No warm up

Discussion in 'Trumpet Discussion' started by Starkly, May 27, 2014.

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  1. BrotherBACH

    BrotherBACH Piano User

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    I try to make the distinction between "warm-up" and "daily maintenance". For me, a warm-up consists of long tones, playing low C for one breath length, then going down chromatically to pedal F or E. I do this two or three times tow get the air moving and lips vibrating freely. Then, I start from low F# and go up as high as I can "gently" and the same for pedal F and E. The whole thing lasts maybe 5 minutes tops. Then I do a daily maintenance routine. My experience is that people call the daily maintenance routine their warm-up.

    Now, my range and endurance are always better when I go through that process. But, my teacher has made just start the day by playing Herring Etudes as the "warm-up" because the feeling of being warmed-up will eventually catch up with you and things will work fine. I believe it is part of a larger process to teach me NOT to be so neurotic about either the warm-up or the daily maintenance. Just focus on music and work on technical things within the context of melody. He has said himself that he is no different. When he feels like he is focusing too much on his embouchure and things not working, he takes a step back and pulls out Etudes or repertoire and focus on that.

    I think what you are describing happens to us all. Get your mind off how you are feeling and what is not working. Take out some easy to enjoy Etudes or Repertoire, something fun to play and just focus on that until your teacher comes. If there is a friend you can play duets with, all the better.

    BB
     
  2. Vulgano Brother

    Vulgano Brother Moderator Staff Member

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    I like the Heimat tone concept of Gerald Webster.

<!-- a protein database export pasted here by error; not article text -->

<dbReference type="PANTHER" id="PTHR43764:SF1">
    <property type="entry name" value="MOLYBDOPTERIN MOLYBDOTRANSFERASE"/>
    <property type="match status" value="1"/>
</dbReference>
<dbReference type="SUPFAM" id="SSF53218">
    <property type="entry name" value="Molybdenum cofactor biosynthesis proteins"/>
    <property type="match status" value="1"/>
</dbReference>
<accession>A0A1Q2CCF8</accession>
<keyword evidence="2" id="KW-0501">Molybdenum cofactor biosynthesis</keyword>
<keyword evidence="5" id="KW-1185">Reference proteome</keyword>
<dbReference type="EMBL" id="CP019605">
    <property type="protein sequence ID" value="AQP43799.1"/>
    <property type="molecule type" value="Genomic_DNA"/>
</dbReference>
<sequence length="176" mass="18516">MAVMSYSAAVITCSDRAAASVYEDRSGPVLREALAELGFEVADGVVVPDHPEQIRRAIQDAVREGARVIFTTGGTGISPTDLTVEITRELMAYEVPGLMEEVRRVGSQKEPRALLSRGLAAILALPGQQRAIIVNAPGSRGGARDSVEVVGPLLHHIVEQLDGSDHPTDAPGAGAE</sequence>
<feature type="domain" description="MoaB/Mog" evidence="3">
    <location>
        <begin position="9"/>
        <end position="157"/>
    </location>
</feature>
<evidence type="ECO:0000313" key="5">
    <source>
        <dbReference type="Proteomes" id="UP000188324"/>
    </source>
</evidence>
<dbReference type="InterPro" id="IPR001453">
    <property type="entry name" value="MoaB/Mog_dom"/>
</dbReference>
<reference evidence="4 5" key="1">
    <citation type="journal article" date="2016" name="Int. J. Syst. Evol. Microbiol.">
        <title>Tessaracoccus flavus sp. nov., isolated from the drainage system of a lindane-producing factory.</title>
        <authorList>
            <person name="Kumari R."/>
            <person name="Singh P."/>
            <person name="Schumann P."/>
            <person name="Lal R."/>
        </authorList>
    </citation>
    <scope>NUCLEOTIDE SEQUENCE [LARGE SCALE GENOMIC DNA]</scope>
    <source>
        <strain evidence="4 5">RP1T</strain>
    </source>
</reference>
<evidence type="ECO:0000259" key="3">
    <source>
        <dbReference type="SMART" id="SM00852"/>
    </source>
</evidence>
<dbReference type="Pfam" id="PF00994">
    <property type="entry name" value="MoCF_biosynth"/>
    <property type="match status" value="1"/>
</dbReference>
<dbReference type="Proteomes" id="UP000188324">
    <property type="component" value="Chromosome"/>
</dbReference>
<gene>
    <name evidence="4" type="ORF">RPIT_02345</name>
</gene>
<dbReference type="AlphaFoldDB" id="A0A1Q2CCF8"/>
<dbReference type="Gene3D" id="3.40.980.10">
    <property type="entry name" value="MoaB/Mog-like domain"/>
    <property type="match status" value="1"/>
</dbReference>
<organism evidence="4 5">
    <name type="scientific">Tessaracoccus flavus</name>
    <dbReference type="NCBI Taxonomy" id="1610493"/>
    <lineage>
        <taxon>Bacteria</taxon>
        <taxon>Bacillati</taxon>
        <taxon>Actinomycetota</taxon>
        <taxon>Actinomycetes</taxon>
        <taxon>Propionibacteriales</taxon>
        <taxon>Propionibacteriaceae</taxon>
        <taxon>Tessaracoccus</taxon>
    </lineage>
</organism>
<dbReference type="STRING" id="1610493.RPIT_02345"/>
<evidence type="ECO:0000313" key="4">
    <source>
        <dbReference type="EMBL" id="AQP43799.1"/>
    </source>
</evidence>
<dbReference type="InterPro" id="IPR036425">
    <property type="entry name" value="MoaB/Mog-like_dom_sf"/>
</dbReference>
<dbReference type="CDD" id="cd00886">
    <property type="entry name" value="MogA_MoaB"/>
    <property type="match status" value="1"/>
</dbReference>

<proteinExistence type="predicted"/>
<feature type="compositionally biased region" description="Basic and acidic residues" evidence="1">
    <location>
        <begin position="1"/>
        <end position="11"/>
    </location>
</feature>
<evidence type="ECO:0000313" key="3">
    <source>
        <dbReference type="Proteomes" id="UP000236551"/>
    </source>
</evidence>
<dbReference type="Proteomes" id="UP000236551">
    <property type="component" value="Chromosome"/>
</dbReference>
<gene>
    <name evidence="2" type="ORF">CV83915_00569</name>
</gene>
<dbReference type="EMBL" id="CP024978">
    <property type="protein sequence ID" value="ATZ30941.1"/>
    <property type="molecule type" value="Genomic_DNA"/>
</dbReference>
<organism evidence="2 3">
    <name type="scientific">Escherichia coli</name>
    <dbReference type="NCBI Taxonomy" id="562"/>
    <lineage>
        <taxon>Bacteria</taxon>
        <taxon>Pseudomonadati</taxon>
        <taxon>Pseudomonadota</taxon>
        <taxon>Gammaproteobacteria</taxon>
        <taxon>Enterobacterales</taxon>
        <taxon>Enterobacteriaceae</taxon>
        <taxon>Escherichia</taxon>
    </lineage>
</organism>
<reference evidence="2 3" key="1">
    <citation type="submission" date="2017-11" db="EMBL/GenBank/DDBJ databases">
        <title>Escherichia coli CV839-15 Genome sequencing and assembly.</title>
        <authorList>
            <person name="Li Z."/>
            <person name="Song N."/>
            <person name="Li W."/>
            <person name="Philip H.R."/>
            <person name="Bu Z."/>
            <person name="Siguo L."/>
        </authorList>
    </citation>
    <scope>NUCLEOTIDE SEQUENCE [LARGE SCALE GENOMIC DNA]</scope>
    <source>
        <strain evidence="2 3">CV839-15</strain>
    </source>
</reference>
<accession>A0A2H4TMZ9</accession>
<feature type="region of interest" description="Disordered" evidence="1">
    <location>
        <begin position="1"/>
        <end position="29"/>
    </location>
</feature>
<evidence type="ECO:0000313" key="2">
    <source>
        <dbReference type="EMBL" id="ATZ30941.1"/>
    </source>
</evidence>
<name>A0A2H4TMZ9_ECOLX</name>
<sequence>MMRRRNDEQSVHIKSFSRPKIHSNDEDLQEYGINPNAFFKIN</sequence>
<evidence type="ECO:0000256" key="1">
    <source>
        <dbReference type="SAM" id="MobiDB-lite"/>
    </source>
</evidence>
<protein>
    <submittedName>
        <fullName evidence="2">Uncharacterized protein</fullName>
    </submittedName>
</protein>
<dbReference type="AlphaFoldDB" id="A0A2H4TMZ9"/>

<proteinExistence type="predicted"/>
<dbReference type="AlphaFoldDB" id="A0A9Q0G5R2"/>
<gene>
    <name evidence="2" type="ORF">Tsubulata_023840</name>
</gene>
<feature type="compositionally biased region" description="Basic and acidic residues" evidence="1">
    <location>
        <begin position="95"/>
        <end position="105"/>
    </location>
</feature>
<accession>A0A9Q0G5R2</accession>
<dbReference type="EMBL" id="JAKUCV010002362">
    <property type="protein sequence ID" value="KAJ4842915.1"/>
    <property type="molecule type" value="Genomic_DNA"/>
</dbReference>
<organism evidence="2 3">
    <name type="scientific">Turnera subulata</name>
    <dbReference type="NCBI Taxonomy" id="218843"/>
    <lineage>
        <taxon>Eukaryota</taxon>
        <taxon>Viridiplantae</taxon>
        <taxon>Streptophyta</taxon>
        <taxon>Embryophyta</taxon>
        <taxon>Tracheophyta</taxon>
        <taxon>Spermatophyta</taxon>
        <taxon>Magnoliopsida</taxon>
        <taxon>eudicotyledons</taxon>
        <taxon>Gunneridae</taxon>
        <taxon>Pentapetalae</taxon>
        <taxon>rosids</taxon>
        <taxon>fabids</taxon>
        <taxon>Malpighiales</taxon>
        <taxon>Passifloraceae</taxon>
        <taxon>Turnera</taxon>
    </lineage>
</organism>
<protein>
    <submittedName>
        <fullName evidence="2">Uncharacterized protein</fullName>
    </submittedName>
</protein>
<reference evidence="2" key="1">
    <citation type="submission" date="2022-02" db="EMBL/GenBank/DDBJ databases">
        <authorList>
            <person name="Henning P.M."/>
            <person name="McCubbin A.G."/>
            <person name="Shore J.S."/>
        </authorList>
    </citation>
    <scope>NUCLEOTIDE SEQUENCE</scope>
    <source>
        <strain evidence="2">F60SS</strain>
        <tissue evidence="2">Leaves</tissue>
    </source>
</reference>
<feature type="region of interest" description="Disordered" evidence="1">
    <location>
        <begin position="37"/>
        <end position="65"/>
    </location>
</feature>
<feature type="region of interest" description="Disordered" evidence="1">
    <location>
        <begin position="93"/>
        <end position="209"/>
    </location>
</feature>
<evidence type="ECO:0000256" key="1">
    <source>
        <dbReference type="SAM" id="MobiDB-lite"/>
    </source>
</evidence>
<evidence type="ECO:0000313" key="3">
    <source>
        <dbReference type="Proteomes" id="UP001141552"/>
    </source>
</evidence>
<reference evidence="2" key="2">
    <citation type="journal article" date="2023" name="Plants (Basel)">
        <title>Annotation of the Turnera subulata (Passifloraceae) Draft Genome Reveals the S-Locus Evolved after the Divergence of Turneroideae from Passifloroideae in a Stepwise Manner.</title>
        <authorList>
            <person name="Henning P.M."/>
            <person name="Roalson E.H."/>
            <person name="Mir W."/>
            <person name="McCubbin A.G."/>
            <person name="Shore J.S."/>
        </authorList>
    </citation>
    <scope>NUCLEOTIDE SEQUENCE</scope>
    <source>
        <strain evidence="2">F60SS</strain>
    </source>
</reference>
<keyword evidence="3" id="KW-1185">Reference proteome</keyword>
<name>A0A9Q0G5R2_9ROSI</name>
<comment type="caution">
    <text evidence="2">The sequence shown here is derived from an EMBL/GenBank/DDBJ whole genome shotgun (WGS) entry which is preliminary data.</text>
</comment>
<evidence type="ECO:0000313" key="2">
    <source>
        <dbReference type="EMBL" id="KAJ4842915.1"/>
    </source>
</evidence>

Gerald Webster discovered that when we play a medium high, medium low, medium loud tone on our mouthpiece first thing in the day, the same pitch will come out, our personal "home" tone, or Heimat tone (he discovered this while touring with Edward Tarr in Germany, thus the name). "Personal" means just that, each person has his/her own Heimat tone -- there is no "good," "bad" or "ideal." Just play your first tone of the day on your mouthpiece for a few days, check your pitch with a piano or your trumpet, and you've got your own personal Heimat tone.

    Some players start their warm-ups on c below the staff, then work their way upwards, but that makes any thing above c below the staff a more or less a high note. Rather than starting in the lower register, consider starting at your personal Heimat tone and expanding from there. That gives us the feeling of having more low tones to play, and fewer high ones to struggle for. After a couple minutes of expanding from the Heimat tone, you should be in pretty good shape to play.
     
  3. kingtrumpet

    kingtrumpet Utimate User

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    if you only need 2 minutes -- then what is the problem??? ------------------------ on a day of the concert for me, I typically warm up 5-10 minutes midday, then put the horn down - a few hours later, I do another 10 or 15 minutes ---------------- then the concert an hour or 2 after that, I just pick up the horn and crank out some fast scales,some high notes, low notes, pedals, and such, people are amazed that "it looks like" I just picked the horn out of the case, and started wailing on it" -- (((but, let them think what they want to))) --- I always warm up somewhere, sometime before the concert!!!!
     
  4. TrumpetMD

    TrumpetMD Fortissimo User

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    Welcome to TM Starkly.

    Lots of good advice already given. Maybe the best is from VB to wait for your teacher to return, and discuss this with him/her.

    I'd like to add a couple general comments.

    - Warm-ups (or the need to warm up) tends to be a controversial topic. Also I think what some people call a "warm up", others would call a "maintenance routine", a BrotherBach pointed out.

    - If on some days, you have trouble with an F on top of the staff, I don't think the solution is warming up (or not warming up). It sounds like more of a consistency problem. This is why I agree most with VB's advice.

    Best of luck working on this, and welcome to TM.

    Mike
     
  5. Starkly

    Starkly New Friend

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    Thank you all very much; especially VB - I ought to try out the Heimat.

    My teacher thinks it's because I'm too tense when first playing and has prescribed etudes/exercises I can use.
     
  6. tobylou8

    tobylou8 Utimate User

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    FWIW, most conductors I've been around have the band play a warmup song to start the evening rehearsal. :-)
     

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